As we push to increase recess in our schools, we still hear from parents and students that recess is being taken away as punishment. This is unacceptable. I think we need to look at the policies that are put in place and demand that the Superintendent and those that report into him follow them. We also need to figure out how we can offer incentives to our minority students, that decide to become educator, to bring them back to Malden when they are ready to start their careers.
Malden has a broad diversity of students. How would you address the unique needs of various student populations? Be specific.
I think from a school committee perspective, electing public officials that represent our community is the first step. Our students need to not only see educators that look like them but people in office that respect them as well. Having such a diverse student population, I believe we need to support them by being visible and speaking up for their needs. Whether it’s the hiring of minority educators, to advocating for our LGBTQ+ youth, to training educators to support each and every student regardless of race, culture, sexual orientation or gender identification.
Do you have any priorities for the school budget? What are they, and why?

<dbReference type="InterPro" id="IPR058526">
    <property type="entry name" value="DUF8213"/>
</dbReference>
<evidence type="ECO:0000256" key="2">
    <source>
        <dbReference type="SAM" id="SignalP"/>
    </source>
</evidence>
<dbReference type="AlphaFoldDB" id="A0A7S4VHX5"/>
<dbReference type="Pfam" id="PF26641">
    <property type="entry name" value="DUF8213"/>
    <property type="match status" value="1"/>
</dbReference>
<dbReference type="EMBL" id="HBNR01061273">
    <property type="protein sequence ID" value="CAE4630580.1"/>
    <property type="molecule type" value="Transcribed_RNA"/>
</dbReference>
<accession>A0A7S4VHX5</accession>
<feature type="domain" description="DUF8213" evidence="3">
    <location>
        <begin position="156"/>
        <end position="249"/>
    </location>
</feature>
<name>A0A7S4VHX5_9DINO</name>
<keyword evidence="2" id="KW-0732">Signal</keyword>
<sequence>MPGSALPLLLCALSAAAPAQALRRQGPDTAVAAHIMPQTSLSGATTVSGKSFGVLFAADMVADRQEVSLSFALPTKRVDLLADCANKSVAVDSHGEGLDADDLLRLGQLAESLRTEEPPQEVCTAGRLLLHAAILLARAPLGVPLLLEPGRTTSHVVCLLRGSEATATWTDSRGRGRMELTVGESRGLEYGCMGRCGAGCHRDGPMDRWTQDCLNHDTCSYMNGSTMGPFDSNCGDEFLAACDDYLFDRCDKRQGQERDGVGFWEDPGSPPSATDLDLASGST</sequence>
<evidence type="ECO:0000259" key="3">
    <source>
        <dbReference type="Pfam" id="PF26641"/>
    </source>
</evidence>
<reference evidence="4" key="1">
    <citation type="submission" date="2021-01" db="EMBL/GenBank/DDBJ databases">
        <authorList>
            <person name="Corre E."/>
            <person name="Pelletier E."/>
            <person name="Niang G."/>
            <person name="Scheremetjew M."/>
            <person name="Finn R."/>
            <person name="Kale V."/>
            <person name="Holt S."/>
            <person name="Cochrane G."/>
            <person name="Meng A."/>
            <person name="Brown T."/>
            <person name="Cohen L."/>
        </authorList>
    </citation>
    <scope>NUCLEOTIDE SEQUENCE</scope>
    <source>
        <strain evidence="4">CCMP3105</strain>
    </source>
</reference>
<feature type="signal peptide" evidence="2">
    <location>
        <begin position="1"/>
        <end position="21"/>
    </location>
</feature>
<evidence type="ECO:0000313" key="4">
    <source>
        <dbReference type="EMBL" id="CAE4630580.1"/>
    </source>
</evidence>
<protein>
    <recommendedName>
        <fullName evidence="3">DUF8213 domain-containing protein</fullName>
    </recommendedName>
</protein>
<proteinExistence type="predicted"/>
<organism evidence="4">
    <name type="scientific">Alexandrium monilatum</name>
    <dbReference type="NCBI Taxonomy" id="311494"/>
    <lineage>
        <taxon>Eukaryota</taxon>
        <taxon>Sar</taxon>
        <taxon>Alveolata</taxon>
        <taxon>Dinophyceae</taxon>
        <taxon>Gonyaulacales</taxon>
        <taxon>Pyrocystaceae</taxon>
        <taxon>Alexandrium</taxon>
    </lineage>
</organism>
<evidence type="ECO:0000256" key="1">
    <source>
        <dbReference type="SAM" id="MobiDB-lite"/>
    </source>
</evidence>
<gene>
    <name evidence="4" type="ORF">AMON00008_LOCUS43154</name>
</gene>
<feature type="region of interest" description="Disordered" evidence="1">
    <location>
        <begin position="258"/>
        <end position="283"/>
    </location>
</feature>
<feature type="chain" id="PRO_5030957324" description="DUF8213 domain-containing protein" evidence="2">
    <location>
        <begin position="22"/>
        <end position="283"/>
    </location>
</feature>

With the proper funding, I’d like to prioritize our arts and music. Studies have shown that exposure to arts promotes self directed learning, improve attendance and sharpens critical and creative skills.
What role should charter schools have in our public school system?
If charter schools are considered public schools, they should be treated as one. Currently, there is no public oversight which is troubling as tax payers should have a say into what they are funding.
What is your stance on the PROMISE Act?
I have fully supported the Promise Act and continue to speak up in regards to fully funding our schools.
How can we increase parental and community engagement in school committee meetings?
Every single meeting should be live streamed and scheduled after 6 pm to accommodate working families. We should be posting notices in multiple languages and utilizing our ConnectEd system for district wide announcements of school committee meetings in the languages spoken by the families in our school. We could also offer child care for those wishing to attend.
Everyone grows up holding personal biases. Please share an anecdote about a time that your own biases were confronted, and how you responded.
I was raised by a single, differently abled parent. Because of this, I thought of disabilities as more of a physical impairment. I would help those that maybe needed assistance crossing the street or reaching groceries on the top shelve. However, when I would see someone with intellectual disabilities, I would stare or walk the other direction. When my youngest son started exhibiting signs of behavior common in Autism and people were staring at him, I realized at that time I should have done more in my past. At one point in time, I was that person either staring or walking the other way. I vowed to change my behavior and start educating rather then ignoring. Now I advocate for ALL with different needs.